I’m still savoring though. That word didn’t expire for me. I just started reading a book called Savor, thematically. It’s a collection of devotions by Shauna Niequest, and it’s awesome and makes me cry. My best friend introduced it to me, and I’m so glad she did. Yesterday over lunch with my regular lunch date, Miss Pippa G, I read a devotion titled “This is It”, and it hit me hard.

“I believe that this way of living, this focus on the present, the daily, the tangible, this intense concentration not on the news headlines but on the flowers growing in your own garden, the children growing in your own home, this way of living has the potential to open up the heavens.”

My days lately can feel very, well, everyday. And most days I am super happy about that. Because, really, this is it. In the best possible way.

I take a lot of walks with this little bug.


And people have been asking if I have more time to make pie now, and…well, yes, of course I do…but it’s during naps and after bedtime most of the time, as my young apprentice very much wants to do whatever I am doing during waking hours and she doesn’t quite have her pie finesse down yet. So sometimes in the interest of a pie actually turning out well, I have to save it from her “help”. Although I’m saying that and today she did help me “touch” a pie crust around the edges and “pushed” on the rolling pin a bit as I was rolling a leftover pastry. So, she’s getting there. Maybe one day we can open a mommy daughter pie shop. Only if she wants to.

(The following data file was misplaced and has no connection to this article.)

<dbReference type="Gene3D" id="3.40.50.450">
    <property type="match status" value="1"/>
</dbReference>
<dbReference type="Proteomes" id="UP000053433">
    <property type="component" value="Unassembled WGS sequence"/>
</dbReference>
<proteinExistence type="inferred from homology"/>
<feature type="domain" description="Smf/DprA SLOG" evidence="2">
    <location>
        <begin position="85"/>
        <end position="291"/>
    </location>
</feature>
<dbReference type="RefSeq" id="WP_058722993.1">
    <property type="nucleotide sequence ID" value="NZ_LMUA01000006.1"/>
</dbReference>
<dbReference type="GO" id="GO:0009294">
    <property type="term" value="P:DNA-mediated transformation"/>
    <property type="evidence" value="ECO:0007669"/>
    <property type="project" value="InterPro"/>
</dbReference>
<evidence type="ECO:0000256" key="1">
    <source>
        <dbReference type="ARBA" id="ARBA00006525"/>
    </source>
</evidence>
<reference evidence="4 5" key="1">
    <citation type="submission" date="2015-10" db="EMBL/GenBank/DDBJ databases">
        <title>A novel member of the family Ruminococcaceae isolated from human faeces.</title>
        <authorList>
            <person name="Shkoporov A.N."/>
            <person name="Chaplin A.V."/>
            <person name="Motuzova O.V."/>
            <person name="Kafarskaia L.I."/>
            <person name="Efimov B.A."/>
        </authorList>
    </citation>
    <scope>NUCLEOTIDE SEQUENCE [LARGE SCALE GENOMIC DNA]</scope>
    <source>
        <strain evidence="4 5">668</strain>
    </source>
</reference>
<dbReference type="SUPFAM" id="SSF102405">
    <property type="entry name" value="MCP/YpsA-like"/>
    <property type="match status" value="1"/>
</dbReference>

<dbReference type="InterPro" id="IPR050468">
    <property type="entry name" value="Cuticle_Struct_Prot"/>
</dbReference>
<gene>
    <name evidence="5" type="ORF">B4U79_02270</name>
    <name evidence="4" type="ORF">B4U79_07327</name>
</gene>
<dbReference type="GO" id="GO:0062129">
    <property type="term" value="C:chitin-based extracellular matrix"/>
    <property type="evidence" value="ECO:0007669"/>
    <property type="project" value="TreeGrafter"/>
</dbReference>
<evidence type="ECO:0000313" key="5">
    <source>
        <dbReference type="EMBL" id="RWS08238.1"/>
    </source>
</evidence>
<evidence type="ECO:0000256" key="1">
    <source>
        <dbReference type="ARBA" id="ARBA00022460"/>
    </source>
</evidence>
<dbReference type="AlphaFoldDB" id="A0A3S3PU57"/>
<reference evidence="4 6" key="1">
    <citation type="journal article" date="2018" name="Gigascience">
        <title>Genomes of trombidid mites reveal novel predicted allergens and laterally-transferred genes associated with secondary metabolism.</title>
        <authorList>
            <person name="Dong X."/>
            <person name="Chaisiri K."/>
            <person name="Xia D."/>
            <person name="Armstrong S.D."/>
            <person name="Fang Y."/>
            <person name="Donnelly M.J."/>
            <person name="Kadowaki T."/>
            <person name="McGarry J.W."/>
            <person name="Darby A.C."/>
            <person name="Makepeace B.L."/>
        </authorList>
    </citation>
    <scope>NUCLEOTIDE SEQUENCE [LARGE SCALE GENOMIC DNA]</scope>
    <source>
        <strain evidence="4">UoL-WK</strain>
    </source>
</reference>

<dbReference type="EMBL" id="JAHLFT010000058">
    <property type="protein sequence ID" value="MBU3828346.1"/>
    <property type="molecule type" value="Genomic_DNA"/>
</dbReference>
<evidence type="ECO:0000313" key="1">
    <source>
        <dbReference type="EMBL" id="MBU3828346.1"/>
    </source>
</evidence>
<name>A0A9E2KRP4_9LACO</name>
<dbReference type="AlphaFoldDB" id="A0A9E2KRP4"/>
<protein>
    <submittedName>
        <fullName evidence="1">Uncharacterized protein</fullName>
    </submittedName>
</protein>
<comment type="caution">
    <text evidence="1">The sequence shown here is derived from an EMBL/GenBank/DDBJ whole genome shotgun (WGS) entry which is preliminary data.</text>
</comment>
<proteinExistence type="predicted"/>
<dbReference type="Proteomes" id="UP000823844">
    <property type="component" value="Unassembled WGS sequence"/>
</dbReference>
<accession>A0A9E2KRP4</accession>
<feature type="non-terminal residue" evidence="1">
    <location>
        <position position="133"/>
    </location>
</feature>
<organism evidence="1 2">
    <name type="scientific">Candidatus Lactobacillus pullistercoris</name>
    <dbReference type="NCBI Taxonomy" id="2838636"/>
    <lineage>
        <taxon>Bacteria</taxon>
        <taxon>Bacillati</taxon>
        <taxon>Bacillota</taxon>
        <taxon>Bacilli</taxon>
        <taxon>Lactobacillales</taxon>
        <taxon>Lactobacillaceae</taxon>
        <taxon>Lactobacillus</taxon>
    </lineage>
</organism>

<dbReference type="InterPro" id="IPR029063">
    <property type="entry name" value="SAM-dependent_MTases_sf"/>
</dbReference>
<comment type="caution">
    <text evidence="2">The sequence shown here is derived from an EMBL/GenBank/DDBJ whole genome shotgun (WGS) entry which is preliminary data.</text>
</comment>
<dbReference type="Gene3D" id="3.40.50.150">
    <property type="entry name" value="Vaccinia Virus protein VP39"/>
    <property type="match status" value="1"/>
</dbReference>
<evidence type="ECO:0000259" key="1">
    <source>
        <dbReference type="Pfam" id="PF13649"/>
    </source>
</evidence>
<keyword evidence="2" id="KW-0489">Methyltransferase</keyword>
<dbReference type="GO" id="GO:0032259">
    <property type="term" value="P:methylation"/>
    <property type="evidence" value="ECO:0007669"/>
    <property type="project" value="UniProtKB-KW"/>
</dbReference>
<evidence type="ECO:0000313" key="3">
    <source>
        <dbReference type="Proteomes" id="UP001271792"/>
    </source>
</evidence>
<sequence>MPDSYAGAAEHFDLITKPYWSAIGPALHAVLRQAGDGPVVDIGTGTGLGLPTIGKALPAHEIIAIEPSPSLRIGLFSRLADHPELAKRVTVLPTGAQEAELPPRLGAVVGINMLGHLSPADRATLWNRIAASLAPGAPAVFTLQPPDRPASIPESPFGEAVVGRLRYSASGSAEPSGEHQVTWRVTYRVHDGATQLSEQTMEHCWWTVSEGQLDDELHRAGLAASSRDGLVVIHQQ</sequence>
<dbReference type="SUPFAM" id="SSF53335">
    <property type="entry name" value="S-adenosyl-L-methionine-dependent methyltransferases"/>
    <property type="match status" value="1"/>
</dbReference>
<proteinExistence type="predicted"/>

These days, when I am going to try a brand new pie recipe, I’m gravitating towards recipes like Ken Haedrich’s 10-Minute Lemon Meringue Icebox Pie, for obvious reasons. Granted, it took me closer to 30 minutes all said and done, because I refuse to buy graham cracker crusts pre-made (you guys HOMEMADE GRAHAM CRACKER CRUSTS ARE SOO GOOD I’VE SAID IT ONCE AND I’LL SAY IT 100 TIMES). But still, a very reasonable amount of time. I have room in my life for scooping a jar of store-bought lemon curd into a crust while keeping my other eye on my baby who’s wandering around the house with twenty small purses (her current fave activity), yes I do.